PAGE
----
nytheatre.com review by Martin Denton
June 6, 2005
Little Suckers, a new play by Andrew Irons, is very skillful, very intricate, and very intriguing. It's a puzzle of a play about a supremely dysfunctional family who cope with their inability to connect with each other by not coping at all: the daughter retreats deeper and deeper into a fantasy world occupied by imaginary friends from her childhood; the son (her twin) pursues his own delusions on the road, and ends up killing somebody; and their mother, who abandoned them emotionally and physically with increasing and alarming frequency when they were growing up, eventually quits them altogether, marrying a stranger and moving far away to the Florida Keys.
The sadness and desperation of these characters is palpable and fully-formed, particularly in Jessica Davis-Irons's vivid staging and in the remarkable performances of Margie Stokley (daughter), Ryan Bronz (son), and Erin Quinn Purcell (mother). Meganne George's tiered set is enormously helpful as well; it divides the big square Ohio Theatre playing area into three distinct spaces that don't physically touch one another: one for Lindsay (the daughter), another for Morrie (her mom), and a third—the largest—for that stranger, a writer named Bucklin, who kind-of rescues Morrie but in so doing dooms the kids. Bucklin, by the way, is portrayed by Arthur Aulisi, who gives another of the masterfully sturdy performances that have made him into one of downtown theatre's finest and most reliable actors.
The effective costumes by Becky Lasky add more detail; they're particularly ingenious for Lindsay and her twin brother Kennedy, with the same outfits, barely accessorized, serving both as children's play clothes and the unaffected day-to-day gear of grown-ups utterly adrift. Stokely and Bronz's uncanny ability to morph from kids to adults simply by shifting posture and attitude allows Irons's non-linear timeline to make sense to us: Little Suckers dances back and forth through decades and, thanks to the actors' and director's deft work, we always know where we are in the story's chronology and how old the characters are supposed to be.
But—and this is where Irons's dramaturgy lets us down a bit—we don't always understand why the characters are doing what they do. Determined, I think, to make his play as challenging as possible for the audience, Irons winds up withholding too much information from us, and the result is occasional incoherence rather than the elegant enigma that he probably intends. For example, he tells us that Lindsay didn't speak to anyone outside the family until she was 8 or 9 years old, and suggests that her relationships with others never progressed much beyond that point. But he never gives us even a hint as to why, and so I was puzzled, at the end, about this, especially given the fact that her preternaturally close twin did not seem to have this trouble and has managed to survive alone in the world beyond the family home for (we are told) a dozen years.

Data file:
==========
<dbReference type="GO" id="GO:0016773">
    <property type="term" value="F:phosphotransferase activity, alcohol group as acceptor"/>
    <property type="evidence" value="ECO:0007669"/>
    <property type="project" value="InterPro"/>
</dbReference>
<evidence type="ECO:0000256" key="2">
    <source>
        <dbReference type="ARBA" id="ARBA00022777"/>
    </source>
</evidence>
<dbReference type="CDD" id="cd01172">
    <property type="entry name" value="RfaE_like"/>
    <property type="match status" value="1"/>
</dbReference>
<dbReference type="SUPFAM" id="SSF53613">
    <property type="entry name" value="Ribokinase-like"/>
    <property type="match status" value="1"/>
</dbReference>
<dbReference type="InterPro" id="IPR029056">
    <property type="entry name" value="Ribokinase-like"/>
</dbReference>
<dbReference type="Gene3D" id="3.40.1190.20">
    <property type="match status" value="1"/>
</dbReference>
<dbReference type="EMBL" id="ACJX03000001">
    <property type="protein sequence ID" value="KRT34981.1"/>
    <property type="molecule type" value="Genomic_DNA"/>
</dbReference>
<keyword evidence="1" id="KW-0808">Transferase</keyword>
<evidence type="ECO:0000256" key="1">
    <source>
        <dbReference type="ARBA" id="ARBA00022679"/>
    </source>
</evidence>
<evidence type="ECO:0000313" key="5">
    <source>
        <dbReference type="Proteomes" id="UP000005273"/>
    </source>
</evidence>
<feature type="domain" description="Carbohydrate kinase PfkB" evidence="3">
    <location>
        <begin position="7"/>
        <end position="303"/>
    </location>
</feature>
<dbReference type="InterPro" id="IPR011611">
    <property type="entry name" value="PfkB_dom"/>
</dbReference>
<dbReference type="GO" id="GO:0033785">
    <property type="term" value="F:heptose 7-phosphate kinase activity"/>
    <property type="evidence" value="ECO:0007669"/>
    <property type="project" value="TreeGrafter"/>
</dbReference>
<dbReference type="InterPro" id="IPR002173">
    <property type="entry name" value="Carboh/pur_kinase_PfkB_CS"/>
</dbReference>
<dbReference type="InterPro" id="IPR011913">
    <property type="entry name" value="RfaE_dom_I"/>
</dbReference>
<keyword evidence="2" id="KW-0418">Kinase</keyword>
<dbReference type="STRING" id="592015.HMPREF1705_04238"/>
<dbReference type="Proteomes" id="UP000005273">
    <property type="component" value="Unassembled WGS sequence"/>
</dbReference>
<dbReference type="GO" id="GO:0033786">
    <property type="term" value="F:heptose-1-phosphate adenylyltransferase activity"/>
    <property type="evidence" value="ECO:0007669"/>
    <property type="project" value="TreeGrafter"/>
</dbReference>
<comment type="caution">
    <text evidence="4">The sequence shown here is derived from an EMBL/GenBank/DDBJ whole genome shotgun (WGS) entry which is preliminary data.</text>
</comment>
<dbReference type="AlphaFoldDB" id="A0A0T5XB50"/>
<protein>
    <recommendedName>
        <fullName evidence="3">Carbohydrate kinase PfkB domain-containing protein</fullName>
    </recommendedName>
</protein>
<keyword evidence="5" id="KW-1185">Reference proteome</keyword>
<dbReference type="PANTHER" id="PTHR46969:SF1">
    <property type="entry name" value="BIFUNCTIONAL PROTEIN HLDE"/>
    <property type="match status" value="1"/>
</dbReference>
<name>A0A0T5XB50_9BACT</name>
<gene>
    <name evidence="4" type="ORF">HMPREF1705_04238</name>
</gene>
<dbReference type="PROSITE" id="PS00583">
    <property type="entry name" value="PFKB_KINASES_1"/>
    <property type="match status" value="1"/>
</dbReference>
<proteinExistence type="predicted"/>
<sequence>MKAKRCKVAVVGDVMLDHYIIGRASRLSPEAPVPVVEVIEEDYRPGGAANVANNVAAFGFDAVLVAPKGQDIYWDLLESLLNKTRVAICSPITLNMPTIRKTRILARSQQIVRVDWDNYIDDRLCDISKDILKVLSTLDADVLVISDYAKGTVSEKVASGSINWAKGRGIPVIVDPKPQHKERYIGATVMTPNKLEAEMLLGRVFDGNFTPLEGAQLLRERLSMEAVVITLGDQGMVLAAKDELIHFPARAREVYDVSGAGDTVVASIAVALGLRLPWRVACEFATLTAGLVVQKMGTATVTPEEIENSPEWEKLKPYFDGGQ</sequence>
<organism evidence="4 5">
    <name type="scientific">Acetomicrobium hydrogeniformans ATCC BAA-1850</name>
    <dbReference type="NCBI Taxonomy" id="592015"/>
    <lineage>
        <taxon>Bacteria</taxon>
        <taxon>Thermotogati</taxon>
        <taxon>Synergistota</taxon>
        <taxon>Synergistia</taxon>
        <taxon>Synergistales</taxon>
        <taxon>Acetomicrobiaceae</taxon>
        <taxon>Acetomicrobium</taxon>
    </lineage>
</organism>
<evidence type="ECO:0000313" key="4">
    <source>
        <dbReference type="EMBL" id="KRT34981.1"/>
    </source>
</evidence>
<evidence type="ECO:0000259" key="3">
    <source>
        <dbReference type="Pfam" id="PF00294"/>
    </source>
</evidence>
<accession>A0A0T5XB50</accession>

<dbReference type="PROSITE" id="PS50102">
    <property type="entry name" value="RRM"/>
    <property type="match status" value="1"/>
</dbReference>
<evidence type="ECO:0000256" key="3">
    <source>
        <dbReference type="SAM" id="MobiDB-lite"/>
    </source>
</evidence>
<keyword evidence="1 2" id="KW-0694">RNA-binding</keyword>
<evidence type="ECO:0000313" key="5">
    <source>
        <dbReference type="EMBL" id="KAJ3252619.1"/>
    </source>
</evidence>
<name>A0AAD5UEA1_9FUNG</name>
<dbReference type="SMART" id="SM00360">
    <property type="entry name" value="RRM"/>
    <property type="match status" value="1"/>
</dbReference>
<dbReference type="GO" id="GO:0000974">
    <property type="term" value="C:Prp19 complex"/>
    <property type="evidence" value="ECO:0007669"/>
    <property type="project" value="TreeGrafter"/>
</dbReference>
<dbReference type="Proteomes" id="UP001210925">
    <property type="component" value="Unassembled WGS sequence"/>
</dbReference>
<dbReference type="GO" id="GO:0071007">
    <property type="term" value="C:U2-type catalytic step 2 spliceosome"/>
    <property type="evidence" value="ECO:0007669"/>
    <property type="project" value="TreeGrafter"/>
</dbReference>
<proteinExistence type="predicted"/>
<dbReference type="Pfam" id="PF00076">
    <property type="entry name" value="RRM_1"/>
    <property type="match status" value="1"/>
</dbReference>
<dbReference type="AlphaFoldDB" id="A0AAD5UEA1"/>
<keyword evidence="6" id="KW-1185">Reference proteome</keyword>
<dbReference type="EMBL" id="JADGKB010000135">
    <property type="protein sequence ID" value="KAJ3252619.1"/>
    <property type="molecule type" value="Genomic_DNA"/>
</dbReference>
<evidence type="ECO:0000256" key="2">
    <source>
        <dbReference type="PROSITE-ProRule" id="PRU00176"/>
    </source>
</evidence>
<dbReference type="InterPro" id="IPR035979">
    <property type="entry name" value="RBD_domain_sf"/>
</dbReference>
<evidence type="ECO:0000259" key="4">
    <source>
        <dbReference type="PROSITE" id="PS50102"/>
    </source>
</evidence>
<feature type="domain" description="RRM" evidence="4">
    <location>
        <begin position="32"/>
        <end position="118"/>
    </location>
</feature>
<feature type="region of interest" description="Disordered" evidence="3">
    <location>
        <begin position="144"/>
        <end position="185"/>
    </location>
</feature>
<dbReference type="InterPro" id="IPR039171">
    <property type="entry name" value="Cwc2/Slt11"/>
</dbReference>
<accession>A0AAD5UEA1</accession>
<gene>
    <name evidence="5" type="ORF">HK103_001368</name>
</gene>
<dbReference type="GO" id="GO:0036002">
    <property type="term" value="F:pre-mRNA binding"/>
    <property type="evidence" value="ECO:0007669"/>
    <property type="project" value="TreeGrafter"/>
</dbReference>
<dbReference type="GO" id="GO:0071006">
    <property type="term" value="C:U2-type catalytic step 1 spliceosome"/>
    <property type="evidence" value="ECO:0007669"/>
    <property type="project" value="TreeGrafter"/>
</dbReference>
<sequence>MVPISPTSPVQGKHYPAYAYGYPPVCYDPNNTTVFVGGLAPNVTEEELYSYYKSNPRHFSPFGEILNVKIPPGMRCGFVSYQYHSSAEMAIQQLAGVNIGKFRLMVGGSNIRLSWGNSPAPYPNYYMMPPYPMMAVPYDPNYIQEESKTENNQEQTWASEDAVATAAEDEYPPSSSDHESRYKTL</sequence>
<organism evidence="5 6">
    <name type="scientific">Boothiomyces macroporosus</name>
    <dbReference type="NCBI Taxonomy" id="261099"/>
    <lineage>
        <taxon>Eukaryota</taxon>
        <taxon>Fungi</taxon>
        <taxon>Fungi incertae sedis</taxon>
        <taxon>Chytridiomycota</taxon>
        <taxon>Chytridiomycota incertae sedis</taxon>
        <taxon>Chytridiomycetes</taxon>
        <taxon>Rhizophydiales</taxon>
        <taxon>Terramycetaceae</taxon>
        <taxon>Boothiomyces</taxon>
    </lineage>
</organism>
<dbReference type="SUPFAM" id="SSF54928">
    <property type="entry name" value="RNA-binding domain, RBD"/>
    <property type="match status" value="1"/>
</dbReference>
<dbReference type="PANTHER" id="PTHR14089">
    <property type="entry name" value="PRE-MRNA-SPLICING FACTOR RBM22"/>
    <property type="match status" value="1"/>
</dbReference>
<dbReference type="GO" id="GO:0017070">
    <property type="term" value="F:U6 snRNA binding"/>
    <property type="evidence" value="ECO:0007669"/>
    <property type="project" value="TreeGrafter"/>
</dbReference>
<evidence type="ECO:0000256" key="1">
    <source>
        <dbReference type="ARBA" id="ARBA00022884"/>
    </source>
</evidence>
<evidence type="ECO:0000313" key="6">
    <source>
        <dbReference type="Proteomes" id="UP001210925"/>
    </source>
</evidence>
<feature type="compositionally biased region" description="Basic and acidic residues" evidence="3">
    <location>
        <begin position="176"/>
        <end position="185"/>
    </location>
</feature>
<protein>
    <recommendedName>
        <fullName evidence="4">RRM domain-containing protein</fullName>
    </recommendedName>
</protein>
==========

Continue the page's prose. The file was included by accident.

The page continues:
Similarly, there's precious little information about Morrie and the twins' never-seen father. She tells Bucklin that when things reached a certain point, she would just drive away by herself for a few days, leaving the kids to fend for themselves. This explains some things about Kennedy and Lindsay, but it doesn't begin to explain Morrie to us. Apart from grotesque selfishness, what makes this woman tick?
In the end, it was hard to care a lot about these people because we just don't know enough about them. Irons supplies an extravagantly near-gothic ending for his play (the little suckers of the title turn out to be leeches), but it doesn't quite feel earned. Neither does the essential bleakness that pervades this drama: what makes a writer want to plumb such dark corners so hopelessly and despairingly?